Hand-carved during the 1600’s in Tuscany, Italy, this unique commode features both regular grain and burl walnut wood. Burl is abnormal growth that arises from stress to a tree and it typically manifests as a ball on the trunk or branches. Although difficult to carve because of interlocking grains, burl wood is highly sought-after thanks to its deep color and unique patterns.
The top features cavetto molding along the front and the side edges, above a thin frieze festooned with Vitruvian waves. Just below this are three full-length drawers, all graced with four demi-lune recessions. Each of the stacked drawers has two metal pulls and a keyplate. Interestingly, the keyplates are highly detailed, with a couchant and regardant lion (lying down with the head looking back over the shoulder) surrounded by spiral fluting.
Another fascinating aspect of this piece is the feet. All four feet are bracket feet, but the front two are further adorned by splayed paw feet with a central mascaron medallion. The lively carvings are offset by the cavetto molding of the base, which mirrors the molding of the drawers.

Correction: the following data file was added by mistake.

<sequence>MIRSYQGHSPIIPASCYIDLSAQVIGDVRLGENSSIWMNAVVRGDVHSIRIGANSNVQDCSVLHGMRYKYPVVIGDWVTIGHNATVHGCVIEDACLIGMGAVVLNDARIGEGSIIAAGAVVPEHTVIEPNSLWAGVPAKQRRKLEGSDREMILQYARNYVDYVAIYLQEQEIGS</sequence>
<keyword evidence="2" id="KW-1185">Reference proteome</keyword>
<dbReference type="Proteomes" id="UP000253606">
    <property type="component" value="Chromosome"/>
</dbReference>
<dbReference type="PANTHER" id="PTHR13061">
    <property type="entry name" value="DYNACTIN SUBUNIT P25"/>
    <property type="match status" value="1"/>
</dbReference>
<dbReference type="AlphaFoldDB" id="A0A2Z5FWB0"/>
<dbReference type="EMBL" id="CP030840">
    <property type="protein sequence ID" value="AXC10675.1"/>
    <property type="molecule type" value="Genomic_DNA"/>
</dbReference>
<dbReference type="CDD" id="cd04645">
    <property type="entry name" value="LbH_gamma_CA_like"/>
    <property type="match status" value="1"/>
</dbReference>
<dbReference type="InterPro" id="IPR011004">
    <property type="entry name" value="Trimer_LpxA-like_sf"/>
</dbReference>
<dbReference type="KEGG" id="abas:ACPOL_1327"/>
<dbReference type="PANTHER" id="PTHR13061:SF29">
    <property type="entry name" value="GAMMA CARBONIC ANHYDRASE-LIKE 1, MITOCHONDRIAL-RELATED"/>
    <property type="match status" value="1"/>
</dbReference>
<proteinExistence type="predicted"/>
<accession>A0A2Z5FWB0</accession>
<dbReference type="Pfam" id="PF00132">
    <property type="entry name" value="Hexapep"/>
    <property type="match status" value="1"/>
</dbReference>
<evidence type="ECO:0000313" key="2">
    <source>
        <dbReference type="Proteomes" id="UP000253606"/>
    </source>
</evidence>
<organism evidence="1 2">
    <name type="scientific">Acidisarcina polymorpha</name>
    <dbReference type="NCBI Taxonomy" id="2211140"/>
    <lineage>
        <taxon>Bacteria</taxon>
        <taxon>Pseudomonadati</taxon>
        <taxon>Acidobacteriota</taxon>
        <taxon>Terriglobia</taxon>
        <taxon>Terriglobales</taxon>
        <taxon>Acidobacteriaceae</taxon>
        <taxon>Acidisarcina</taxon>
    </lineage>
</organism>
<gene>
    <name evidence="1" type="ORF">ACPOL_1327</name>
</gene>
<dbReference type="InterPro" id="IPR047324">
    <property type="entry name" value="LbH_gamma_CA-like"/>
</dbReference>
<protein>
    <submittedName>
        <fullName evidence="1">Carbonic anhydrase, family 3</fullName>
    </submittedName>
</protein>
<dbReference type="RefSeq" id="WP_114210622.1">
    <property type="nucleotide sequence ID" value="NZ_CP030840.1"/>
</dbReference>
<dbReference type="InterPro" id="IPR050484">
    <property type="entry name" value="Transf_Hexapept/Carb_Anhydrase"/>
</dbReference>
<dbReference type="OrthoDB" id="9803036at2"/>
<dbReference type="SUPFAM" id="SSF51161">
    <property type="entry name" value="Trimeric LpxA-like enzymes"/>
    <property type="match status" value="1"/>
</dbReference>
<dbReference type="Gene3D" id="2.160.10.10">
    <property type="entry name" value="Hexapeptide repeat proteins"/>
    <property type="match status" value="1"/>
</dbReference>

Italian woodworkers of the 17th century had a minimalist approach to furniture décor, favoring function over fashion. However, the carver of our walnut and burl walnut commode preferred to display his mastery, adding distinctive ornamentation to this chest of drawers. This fabulous storage piece can be used in multiple rooms throughout the house.
CONDITION: Good antique condition with wear commensurate to age and use with minor stains and nicks to the top. Old fills and separations present. Visible losses, old word worm most noticeably to the feet. One key (included) for all three doors, but it does not activate the locks.